These estimates are much higher than the €0.01 rise per kilowatt hour put about by Christian Democrat lawmakers, although experts caution that both numbers could be no more than educated guesses.

“We expect that electricity prices will rise, but it’s far too early to say by how much and over what period of time,” says Michael Schlesinger, energy expert at Basel-based consultancy Prognos. “That depends on many factors – for example how quickly replacement capacity can be built, and whether this will be coal or gas or renewable energy.”

That, in turn, will depend on whether the government succeeds in speeding up planning permission, and how clearly it decides to favour renewable-energy investment over coal and natural gas.

The RWI research institute expects the share of nuclear in electricity generation to drop from 23 per cent today to zero in 2020. It expects renewable energy sources to make up 27 per cent of electricity generation by then, up from 17 per cent currently, and natural gas to make up 20 per cent of generating capacity, up from 14 per cent now. Coal would constitute 47 per cent of generating capacity in 2020, the institute predicts.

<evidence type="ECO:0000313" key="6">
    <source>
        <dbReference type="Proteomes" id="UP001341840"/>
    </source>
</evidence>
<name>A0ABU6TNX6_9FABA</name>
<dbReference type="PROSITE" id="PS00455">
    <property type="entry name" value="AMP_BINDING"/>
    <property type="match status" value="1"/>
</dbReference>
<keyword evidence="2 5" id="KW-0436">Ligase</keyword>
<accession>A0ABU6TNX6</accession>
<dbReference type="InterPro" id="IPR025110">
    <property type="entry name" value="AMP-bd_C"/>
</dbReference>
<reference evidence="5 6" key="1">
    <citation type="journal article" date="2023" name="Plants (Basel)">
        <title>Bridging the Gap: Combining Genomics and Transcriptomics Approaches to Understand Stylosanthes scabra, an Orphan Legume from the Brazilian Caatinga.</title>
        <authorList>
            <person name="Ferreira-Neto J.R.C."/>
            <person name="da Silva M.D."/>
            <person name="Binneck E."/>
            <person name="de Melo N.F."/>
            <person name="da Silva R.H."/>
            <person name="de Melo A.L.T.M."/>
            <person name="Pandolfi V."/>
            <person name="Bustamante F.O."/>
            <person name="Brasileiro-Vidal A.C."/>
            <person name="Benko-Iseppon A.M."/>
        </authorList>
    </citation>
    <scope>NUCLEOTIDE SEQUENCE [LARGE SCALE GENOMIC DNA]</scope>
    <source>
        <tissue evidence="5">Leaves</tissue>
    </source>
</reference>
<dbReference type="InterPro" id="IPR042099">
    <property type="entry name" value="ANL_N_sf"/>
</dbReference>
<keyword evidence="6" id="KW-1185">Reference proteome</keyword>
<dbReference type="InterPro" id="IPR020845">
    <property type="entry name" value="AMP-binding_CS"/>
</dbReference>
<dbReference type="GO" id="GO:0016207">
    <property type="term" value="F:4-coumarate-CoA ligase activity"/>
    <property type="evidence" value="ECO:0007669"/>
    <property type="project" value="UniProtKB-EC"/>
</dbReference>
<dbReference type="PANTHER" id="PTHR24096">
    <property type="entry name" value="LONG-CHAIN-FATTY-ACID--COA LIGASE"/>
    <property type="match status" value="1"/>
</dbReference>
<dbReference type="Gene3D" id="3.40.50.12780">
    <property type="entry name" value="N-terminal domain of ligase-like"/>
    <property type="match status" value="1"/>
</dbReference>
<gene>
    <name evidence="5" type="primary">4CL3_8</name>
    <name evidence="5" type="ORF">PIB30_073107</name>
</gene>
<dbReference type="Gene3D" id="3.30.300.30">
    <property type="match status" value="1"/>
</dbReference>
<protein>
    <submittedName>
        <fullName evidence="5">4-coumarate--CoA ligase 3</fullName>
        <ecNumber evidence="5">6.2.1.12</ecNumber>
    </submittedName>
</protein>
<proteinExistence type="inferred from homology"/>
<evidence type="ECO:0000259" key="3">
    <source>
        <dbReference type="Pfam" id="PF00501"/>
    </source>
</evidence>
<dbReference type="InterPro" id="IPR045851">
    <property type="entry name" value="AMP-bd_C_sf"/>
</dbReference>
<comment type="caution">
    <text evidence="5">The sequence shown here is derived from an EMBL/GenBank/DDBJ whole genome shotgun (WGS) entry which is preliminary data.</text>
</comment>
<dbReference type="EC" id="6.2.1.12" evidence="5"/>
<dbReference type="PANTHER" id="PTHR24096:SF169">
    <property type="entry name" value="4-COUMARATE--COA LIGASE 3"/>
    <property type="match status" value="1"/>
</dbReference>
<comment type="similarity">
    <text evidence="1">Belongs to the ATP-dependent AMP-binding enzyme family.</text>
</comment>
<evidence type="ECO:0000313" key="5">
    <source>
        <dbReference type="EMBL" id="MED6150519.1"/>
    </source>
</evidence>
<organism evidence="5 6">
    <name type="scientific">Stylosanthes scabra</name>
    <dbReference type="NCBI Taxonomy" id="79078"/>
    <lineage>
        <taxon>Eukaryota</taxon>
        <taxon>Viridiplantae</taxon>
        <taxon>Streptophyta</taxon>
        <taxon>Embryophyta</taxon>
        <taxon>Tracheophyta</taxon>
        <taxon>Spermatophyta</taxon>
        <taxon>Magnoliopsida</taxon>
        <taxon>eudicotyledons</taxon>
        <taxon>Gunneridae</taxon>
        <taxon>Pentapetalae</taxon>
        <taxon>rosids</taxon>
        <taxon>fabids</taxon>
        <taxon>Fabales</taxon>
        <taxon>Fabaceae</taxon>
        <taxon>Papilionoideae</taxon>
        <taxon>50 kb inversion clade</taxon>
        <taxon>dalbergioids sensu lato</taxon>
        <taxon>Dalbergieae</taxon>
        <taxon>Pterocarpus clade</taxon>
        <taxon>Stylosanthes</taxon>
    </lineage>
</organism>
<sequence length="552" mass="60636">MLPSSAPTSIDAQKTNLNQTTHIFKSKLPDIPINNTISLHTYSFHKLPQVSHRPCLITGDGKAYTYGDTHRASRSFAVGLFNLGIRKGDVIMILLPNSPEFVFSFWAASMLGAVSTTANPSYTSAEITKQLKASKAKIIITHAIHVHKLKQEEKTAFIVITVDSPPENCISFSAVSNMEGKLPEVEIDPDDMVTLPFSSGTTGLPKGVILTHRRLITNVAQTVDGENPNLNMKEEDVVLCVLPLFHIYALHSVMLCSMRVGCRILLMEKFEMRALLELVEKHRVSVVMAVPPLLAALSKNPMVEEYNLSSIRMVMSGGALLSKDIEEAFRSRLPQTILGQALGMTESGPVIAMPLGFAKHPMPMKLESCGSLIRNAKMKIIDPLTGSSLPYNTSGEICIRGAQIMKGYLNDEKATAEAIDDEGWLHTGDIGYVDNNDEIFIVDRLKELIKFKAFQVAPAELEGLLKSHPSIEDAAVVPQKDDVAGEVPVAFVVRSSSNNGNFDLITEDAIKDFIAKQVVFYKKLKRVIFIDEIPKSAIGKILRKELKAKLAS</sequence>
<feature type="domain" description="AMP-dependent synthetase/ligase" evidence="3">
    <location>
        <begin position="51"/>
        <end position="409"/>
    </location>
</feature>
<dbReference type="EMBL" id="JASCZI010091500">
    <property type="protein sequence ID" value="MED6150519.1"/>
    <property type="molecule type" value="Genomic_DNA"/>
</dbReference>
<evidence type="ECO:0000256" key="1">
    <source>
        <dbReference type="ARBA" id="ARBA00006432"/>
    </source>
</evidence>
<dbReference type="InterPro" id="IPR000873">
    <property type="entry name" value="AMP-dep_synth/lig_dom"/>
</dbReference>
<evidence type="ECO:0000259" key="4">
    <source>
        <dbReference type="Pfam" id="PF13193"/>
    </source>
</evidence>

Power companies will have to invest about €20bn a year over the next 10 years to fill the gap left by the phasing out of nuclear power, says the DIW economic research institute in Berlin – a process that could start this year with the closure of the country’s seven oldest plants, most of them in southern Germany, which Ms Merkel has left to idle since mid-March for a three-month safety review.

“If you turn off a lot of nuclear power stations in southern Germany, you need to bring electricity from other places. And if you don’t have the networks to do that, you could find you have a problem,” says Mr Schlesinger. “The networks are the key.”

Built for regional transmission from local generating hubs, and for south-to-north transmission from the country’s southerly nuclear plants, Germany’s transmission system is not equipped for the new realities with which government decisions look set to confront it.

When the oldest nuclear plants went offline in March, electricity flows switched direction, flowing north to south and east to west, and the country became a net importer – all things for which the system was not designed.

To avoid the risk of blackouts, the German energy regulator recently warned Berlin not to shut more power plants any time soon and to encourage network operators to hurry extensions and plan for the new future.

The biggest challenge will be to build about 4,000km of new, heavy-duty power lines, running from the envisaged wind farms on the north German coast to the big urban and industrial centres in the south – projects that could cost up to €56bn over the next nine years, according to Dena and electricity generators.

“The nuclear phase-out is right and practicable, and the conversion to renewable energy all the more,” Stephan Kohler, Dena head, said last month. “But this change of direction is not going to be an easy manoeuvre.”